“The legend of your Asian Karaoke precedes you, Ben,” I said as we sat down with iced coffees to shield ourselves from the blazing hot sun. He laughs causally and says, “Well you gotta give it all to the mic and let it be the judge.” Mr. Cool Cat, okay. I asked him more about it and he just looks at me, sparkle in his eye and mischief in his smile:
"Eyewitness is the only witness to have."
This is Ben: he’s the kind of guy who really puts his whole self into something. The guys got all kinds of skills - he’s kind, obviously fun, and will really do anything for anyone without a second thought. He listens with eye contact that says, “You’re important. Thanks for sharing.” Ben’s gone to Asia twice, and would love to live there permanently.
From Ben’s perspective, although there’s an odd sense of normalcy in Asia, there’s really only an illusion of the American first world. Traffic does what it wants, not necessarily following road signs and lights; Pollution hits you in all your senses; If you ask for help, you’re soon surrounded by a crowd of rescuers; If you need to move something large, strangers on the street drop what they’re doing. It’s a collective culture: people watch out for each other and are always aware that they have something to offer to someone else.
I asked Ben, “Were you ever lonely on outreach?” He says, “If I’d let myself, I could have been.” There are so many people, but he explains they don’t tend to have a lot of friends. You have to work on outreach to not fall under the same feelings as the land's people. In Asia, everyone is trying so hard to honor their families and do their best that they keep up a facade, going to school seven days a week or working their brains out.
Deep connection isn’t common, and people crave relationships. Ben says with an eagerness about him, “If you show any interest in someone there, they jump on it, and you can normally hang out with them within a day.”
Now just imagine you’re walking down a busy street, surrounded by Asians, when you hear some guy with an East Coast accent singing in English. You glance through the cafe window and see a white, red-headed man through the smoke with a mic and guitar. Curiosity gets you, you enter: you see a group of Americans and Europeans chatting with some Asians, maybe hear young Asian kids gasping at the redhead’s hair, while another Asian feebly attempts to mix Mr. Cool Cat’s jammin’ tunes. It’s almost comical, and you might actually think you’re in the hip district of San Francisco or NYC for a minute...until you see some randomly placed Asian object on the cafe wall.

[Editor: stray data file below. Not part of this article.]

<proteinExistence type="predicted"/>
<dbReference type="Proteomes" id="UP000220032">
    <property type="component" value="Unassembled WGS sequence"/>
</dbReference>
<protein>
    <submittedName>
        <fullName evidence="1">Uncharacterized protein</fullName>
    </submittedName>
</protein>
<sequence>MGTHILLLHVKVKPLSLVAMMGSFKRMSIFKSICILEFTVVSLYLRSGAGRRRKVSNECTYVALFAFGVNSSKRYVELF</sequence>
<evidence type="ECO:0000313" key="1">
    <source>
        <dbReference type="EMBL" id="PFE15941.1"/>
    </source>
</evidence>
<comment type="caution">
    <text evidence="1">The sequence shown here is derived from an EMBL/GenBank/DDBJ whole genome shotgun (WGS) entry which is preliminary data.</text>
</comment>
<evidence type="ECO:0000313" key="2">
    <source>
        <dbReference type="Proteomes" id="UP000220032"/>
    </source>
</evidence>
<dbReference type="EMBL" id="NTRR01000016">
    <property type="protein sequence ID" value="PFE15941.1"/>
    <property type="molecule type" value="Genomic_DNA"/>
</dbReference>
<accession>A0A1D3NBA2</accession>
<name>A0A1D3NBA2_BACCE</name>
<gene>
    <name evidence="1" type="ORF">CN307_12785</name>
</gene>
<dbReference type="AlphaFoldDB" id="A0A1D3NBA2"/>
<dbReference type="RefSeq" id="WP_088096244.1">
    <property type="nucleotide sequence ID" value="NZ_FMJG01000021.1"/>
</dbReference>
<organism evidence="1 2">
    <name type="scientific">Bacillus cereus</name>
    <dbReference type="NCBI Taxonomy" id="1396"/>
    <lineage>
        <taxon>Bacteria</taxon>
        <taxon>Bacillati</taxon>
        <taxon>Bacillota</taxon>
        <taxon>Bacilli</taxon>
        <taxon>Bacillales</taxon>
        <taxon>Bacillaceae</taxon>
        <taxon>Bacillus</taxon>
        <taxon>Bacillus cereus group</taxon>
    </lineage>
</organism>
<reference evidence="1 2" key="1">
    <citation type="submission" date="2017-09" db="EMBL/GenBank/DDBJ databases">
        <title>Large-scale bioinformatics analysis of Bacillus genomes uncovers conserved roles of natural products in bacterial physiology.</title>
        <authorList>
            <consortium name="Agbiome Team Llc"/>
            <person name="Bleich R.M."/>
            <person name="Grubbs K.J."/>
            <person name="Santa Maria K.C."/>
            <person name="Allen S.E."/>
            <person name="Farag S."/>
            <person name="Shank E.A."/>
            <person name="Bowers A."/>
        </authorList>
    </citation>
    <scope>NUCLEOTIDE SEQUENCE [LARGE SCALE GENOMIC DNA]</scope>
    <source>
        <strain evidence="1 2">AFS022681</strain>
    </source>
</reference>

About five days a week Ben would play music in coffee shops like these - “It sets up relationships [for the outreach teams], because people are interested in you and really look for any excuse to talk, even if they can only gesture to communicate,” he says. They end up making friends of other musicians, shop owners, and patrons of the businesses.
In Asia, you don’t stand on a street corner and preach the Gospel, but there is a ton of liberty in relationships.
Ben says that a man - we’ll call him Jack - once came up to him and one of our DTS students and said, “I think I need something to believe in, because I don’t have anything.” Ben grins at me now and says, “It’s so easy, we just explain who God is, the Gospel, and how to hear God’s voice. You literally can’t fail.”
So this Jack starts hanging out with the team, and after a few weeks, brings a friend along: “Daniel needs to know who Jesus is. Will you tell him?” Three months later, Daniel was “choosing Jesus,” too.
The team would often have people come and share dreams of Jesus or the cross without having any idea of who God is. I ask Ben what it's like, describing Who the dream is about to someone who has no idea: "It's awesome." Remembering one of those moments in particular he says, “You know when light shines on something, and it bounces onto your eyes? It was like that. God’s love” was revealed to “this guy, and it bounced off him and we felt it.”
Ben says the very potential of the Audacious Gospel gets to him, and as he says this, a sense of awe fills the little tent we're meeting in.
“God is bigger,” he says in a way that lets me know he can’t fully find the words to express what he’s really feeling. “God is faithful beyond our ability...God isn't tied down or held by what we can do." Ben expects that if he simply gives God opportunity, God will show up. He’s seen it with Daniel, with Jack, and others.
The Audacity of the Gospel, 'It’s like the Jack in a Box is about to spring...It could pop up in any given moment, manifest in any way. It’s not tied down to anything, it hovers over the city, people...it’s spontaneous. At any given moment, be ready. Have a plan, but be ready for it to change.” -BEN
This Audacious Gospel it doesn't require our ability. It's requires HIS.
Fun fact from Mr. Cool Cat Karaoke, God clearly loves to our natural gifts and enjoyments.
As you do things you enjoy this week, go to the grocery store, hang out with friends - set your heart in “availability mode." God is able, and he will use the opportunity.
"Now to him who is able to do immeasurably more than all we ask or imagine, according to his power that is at work within us, to him be glory in the church and in Christ Jesus throughout all generations, for ever and ever! Amen." Ephesians 3:20-21